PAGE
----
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August 22, 2013

Rosemary Steinbaum ’74 Curates Philip Roth Exhibit

“Newark has been to Philip Roth’s writing what whaling was to Melville,” said Rosemary Konner Steinbaum ’74 in an article in the Huffington Post about a photographic exhibit on the acclaimed American author, one of a number of events staged in his hometown to honor his 80th birthday.

Rosemary Konner Steinbaum ’74 with James Lewis, co-curator and librarian, Charles F. Cummings New Jersey Information Center.

Rosemary Konner Steinbaum ’74 with James Lewis, co-curator and librarian, Charles F. Cummings New Jersey Information Center.

The city is a nexus for Roth and Steinbaum, guest curator, with librarian James Lewis, of Philip Roth: An Exhibit of Photos from a Lifetime, showing at Newark Public Library through Aug. 31.

Born at Beth Israel Hospital in the then-predominantly Jewish Weequahic section, Roth frequented the neighborhood’s library, which is featured prominently in Goodbye, Columbus, his first book.

Newark has been a locus of philanthropic and social life for Steinbaum and her husband, Robert Steinbaum, publisher of the Newark-based New Jersey Law Journal for 25 years. They lived in Newark when they were first married.

Steinbaum met Roth in the early 1990s when he received an award from the library.

“We’ve had dinner several times,” she says. “One hears that he is reclusive or hard to get to know or not nice, but he has been entirely friendly, welcoming, and generous of his time.”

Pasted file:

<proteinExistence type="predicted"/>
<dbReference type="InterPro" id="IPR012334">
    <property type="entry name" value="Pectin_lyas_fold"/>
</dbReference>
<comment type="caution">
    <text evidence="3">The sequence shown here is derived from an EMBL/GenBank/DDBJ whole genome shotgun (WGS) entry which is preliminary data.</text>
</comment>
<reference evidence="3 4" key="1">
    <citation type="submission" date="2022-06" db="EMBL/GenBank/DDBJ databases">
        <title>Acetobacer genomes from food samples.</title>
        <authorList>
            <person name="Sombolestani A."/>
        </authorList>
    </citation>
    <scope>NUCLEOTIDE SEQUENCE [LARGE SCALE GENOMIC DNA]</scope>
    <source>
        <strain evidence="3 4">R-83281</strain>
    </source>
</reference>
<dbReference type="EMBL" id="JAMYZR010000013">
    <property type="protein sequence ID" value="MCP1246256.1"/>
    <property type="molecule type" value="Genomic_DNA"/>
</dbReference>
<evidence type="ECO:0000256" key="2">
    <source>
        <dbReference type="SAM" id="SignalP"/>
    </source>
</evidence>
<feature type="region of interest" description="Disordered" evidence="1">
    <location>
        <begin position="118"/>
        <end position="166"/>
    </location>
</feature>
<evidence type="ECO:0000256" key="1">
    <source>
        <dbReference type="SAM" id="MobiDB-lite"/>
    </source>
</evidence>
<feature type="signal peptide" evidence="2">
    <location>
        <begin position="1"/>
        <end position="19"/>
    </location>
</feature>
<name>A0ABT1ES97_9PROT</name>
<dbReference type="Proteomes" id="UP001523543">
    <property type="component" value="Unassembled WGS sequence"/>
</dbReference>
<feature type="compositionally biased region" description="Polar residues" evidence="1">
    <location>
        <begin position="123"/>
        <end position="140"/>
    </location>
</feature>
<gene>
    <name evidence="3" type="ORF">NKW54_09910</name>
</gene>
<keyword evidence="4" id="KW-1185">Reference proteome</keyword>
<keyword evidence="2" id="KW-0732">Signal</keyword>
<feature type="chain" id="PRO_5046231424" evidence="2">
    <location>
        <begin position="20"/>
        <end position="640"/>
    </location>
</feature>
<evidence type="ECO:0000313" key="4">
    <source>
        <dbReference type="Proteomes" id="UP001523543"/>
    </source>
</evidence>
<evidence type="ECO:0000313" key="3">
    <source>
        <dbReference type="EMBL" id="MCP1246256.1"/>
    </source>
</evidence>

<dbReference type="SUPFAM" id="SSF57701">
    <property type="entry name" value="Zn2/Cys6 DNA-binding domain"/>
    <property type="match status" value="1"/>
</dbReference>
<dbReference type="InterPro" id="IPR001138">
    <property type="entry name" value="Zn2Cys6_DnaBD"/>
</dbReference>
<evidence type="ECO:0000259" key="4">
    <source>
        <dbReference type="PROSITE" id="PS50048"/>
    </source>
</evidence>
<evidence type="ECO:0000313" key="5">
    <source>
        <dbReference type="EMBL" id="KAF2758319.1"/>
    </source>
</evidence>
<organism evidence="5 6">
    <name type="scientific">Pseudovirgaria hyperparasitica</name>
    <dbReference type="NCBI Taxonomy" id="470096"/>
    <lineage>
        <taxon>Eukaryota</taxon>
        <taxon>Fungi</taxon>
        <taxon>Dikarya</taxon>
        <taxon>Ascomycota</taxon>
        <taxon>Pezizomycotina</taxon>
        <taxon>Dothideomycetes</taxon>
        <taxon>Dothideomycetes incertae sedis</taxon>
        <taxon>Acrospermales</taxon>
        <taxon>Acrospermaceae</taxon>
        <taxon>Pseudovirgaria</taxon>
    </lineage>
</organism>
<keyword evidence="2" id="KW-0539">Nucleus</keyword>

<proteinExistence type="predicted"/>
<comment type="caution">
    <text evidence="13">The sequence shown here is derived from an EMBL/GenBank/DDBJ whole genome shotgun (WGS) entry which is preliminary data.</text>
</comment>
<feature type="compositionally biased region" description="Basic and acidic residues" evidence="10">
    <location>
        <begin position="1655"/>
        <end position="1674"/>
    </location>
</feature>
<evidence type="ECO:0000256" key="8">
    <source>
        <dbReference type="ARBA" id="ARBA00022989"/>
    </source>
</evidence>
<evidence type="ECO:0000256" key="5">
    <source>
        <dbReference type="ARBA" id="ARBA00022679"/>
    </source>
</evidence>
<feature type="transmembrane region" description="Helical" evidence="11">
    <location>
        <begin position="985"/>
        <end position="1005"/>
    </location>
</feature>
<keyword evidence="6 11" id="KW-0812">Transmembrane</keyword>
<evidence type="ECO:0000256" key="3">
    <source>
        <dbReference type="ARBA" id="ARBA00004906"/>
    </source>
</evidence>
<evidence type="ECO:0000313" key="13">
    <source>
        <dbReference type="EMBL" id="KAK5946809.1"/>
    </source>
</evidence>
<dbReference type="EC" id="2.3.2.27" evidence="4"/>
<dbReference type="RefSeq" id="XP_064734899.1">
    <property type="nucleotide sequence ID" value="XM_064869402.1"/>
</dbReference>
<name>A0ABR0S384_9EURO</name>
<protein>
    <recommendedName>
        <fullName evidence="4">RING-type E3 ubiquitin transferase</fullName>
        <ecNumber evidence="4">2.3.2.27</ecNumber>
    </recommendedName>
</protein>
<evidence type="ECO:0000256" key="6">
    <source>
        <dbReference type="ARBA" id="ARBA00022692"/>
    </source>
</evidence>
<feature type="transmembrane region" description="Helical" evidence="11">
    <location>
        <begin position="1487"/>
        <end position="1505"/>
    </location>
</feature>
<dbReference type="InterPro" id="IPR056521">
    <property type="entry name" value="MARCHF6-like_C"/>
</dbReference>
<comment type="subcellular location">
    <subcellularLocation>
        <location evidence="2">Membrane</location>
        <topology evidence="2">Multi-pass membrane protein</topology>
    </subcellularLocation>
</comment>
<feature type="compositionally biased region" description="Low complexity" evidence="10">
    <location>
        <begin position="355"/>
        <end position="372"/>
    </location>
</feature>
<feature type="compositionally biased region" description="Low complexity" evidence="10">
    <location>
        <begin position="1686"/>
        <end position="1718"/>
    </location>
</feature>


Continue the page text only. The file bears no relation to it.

The exhibit features Roth’s personal photographs, most displayed for the first time. Steinbaum met with him for an afternoon in his New York City apartment viewing the pictures and taking notes of his anecdotes. She drafted captions, which Roth rewrote in his own voice.

“The captions themselves have become little pieces of literature,” says Steinbaum, who also selected passages from Roth’s books to complement the photographs and captions.

Roth has visited the exhibit several times, and Steinbaum says he is pleased.

“A primary theme in Roth’s writing is the troublesome interweaving of life with text,” she says. “Using the photographs, passages, and captions, the exhibit is another interweaving—in addition to being an affectionate appreciation of the author and his life.”

Steinbaum is dean of instruction at Joseph Kushner Hebrew Academy/Rae Kushner Yeshiva High School, Livingston, N.J. An English graduate, she holds an MA in English from Bryn Mawr College, MA in school administration from Rutgers University, and Ph.D. in curriculum and teaching from Teachers College, Columbia University.

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